Fig. 1. Imagine this a the digital ocean of Web 1.0 feeding into the Cloud of Web 2.0
(Bell and Gemmel, 2009. p. 221) Your e-memories will be a vast ocean of data for you to navigate.
‘To cope with the sea of stimuli, our brain uses multiple levels of processing and filtering before committing information to the long-term memory’. (Mayer-Schönberger, 2009. p. 17)
If a digital device records everything that we are exposed to then why should an educator pace or tailor learning so that learners do not suffer from overload? Just cram it it all in and let them deal with it later?
Forgetting plays a central role in human decision making. It lets us act in time cognizant of by not shackled by past events. Through perfect memory we may lose a fundamental human capacity – to live and act firmly in the present. (Mayer-Schönberger, 2009. p. 12)
Being unable to forget is the trauma of the WW1 soldier.
Fig. 2. Vast quantities of digital garbage instead of considered digital publications? Landfill or libraries?
The majority of them (memories) are gone quickly, effectively depriving us of access to information in the sea of our long-term memory.
Wixted and Carpenter, (2006) (In Mayer-Schönberger, 2009. p. 19) The study of the time course of forgetting is an idea first developed by Hermann Ebbinghaus then taken further by Wixted and Carpenter.
Fig. 3. Wixted and Carpenter, (2006)
‘Forgetting is not only central to our human experience, it is important for many other living beings, perhaps for life in general. In fact, the difficulty of remembering may be an implicit result of the second law of thermodynamics, one of the most fundamental rules of nature. It states that in our universe (as a thermodynamic system) randomness is bound to increase’. Mayer-Schönberger (2009. p. 21) .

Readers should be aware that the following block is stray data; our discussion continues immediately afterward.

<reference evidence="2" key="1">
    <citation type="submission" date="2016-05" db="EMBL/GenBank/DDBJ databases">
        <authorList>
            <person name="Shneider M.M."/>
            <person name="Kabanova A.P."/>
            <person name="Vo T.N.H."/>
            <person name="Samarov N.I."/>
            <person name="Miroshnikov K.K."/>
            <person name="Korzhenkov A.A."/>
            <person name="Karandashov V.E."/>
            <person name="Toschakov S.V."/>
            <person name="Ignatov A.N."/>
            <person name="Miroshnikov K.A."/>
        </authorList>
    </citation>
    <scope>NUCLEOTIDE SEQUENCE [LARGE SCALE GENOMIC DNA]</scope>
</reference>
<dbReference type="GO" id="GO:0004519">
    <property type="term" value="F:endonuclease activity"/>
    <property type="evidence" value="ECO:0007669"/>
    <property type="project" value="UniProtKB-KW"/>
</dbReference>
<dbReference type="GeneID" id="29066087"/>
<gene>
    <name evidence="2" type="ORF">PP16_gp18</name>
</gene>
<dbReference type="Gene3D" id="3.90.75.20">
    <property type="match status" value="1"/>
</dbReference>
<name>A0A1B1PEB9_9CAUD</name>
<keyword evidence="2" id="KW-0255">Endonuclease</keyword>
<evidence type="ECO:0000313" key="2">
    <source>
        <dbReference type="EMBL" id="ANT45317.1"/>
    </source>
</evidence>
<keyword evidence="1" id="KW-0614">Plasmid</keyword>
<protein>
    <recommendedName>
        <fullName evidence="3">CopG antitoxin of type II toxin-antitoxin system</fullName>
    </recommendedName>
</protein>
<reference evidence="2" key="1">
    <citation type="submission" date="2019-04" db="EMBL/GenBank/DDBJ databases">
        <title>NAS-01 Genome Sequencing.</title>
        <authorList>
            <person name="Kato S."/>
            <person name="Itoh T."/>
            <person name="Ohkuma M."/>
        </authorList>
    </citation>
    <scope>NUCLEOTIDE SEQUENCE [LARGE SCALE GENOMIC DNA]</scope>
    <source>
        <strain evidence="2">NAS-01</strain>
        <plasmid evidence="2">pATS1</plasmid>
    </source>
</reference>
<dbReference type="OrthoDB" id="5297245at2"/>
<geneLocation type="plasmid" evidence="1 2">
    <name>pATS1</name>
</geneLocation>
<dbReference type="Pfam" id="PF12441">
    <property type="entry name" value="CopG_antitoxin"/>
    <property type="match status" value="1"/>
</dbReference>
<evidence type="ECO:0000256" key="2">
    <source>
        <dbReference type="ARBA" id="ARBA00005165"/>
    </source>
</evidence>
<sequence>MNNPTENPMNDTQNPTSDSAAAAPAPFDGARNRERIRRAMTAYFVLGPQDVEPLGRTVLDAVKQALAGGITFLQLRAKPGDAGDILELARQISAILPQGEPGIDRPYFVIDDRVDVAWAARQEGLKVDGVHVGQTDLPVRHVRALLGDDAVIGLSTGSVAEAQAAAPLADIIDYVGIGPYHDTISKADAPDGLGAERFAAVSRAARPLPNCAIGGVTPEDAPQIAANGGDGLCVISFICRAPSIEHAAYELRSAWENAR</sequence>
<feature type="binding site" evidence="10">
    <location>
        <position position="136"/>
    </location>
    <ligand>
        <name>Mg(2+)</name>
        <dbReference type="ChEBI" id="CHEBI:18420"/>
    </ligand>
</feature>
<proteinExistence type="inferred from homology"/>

Fig. 3. The memory calls up the strangest of things and the oddest of times
There is of course a difference between wanting to remember and wanting to forget and whether or not we have any or much control over this.
In Asda the other day they ASDA DJ Hazel O’Connor performing ‘Breaking Glass’ from the film of the same name. I thought it would help that two months ago, reminiscing online about films a bunch of us saw in our youth that we’d been talking about a long gone Cinema called ‘The Royalty’ on Gosforth High Street, North East England. Not only did I see this film at the Royalty, where I doubt attendance was greater than eight people, but I attended with …. well, this is where my memory is false, I thought I had to be 14 or 15, but the release of the film means I was possibly 19, completing school and preparing for Oxbridge entrance exams. I would therefore have been with someone else than I first thought and my life was already embedding itself in an era that was defined by that relationship, Oxford, France and London. What therefore is best, the nostalgia for the earlier relationship associated with my early teens, or the reality that a relationship that I have come to associate with different places was part of this context too?
- 10 Common Memory Loss Causes (assistedlivingtoday.com)
- Remembering To Forget (neilperkin.typepad.com)
- Going, Going, Gone: the Where and Why of Memory Erasure (theepochtimes.com)
- Bianca Bosker: In Defense Of Forgetting To Forget (huffingtonpost.com)
- The memory is the mind process happening in your brain, it can never be the artefact that plays back footage of an experience. (mymindbursts.com)
- The idea of gathering a substantial part of one’s life experience fascinates me, as it has often inspired others (mymindbursts.com)